Confucianism, the Literati, and Chinese Imperial Traditions

Leadership, Authority, and Religious Roles

Have women exercised leadership in Confucianism or CIT?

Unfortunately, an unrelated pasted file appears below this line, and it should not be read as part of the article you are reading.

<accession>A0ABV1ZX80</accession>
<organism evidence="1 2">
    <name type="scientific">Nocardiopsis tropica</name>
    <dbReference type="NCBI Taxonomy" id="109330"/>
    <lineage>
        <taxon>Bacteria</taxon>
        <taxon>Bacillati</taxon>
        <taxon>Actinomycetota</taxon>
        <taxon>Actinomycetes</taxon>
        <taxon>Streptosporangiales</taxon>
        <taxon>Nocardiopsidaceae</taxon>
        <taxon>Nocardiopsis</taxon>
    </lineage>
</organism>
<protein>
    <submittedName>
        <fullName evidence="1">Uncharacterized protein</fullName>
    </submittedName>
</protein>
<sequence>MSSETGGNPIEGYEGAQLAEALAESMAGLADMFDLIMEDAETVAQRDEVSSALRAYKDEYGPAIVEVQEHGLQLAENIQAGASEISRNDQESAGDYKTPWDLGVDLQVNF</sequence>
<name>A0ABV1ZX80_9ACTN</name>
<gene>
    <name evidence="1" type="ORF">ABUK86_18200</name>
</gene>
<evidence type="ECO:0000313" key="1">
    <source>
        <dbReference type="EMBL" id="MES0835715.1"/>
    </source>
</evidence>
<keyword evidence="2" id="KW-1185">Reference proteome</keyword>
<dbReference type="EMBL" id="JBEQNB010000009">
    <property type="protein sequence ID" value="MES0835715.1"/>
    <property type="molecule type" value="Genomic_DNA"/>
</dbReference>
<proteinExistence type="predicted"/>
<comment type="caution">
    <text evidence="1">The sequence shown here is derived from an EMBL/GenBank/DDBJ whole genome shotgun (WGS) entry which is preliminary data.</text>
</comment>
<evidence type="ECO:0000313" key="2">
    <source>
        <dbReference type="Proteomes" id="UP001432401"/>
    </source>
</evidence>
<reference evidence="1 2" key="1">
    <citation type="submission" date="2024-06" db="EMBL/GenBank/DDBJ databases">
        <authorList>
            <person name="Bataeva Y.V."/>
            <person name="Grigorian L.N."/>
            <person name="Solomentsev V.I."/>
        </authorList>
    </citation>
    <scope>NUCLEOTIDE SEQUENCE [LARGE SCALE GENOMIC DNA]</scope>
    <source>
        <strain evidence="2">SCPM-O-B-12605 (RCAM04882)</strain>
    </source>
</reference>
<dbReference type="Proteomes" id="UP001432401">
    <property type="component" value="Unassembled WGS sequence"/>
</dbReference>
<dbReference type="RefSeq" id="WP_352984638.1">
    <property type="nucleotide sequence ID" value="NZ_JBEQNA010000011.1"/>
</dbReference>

Confucian tradition is staunchly patriarchal. Long-standing practice all over Asia, as a result of Confucian influence, has until only recently expected women to obey father before marriage, husband during marriage, and oldest son when her husband dies. Education under classical Confucian direction was limited to males. That is no longer the case in societies that still acknowledge, however indirectly, their Confucian heritage. As for CIT, a number of empresses and princesses came to prominence over the centuries, but here too the leadership was male. Empresses were generally in charge of the so-called inner court. Empress-mothers frequently had duties in matters of state and thus were often more active in the outside world. Women were never allowed in the main halls of the Forbidden City’s outer court, except on the day a new empress married her emperor.


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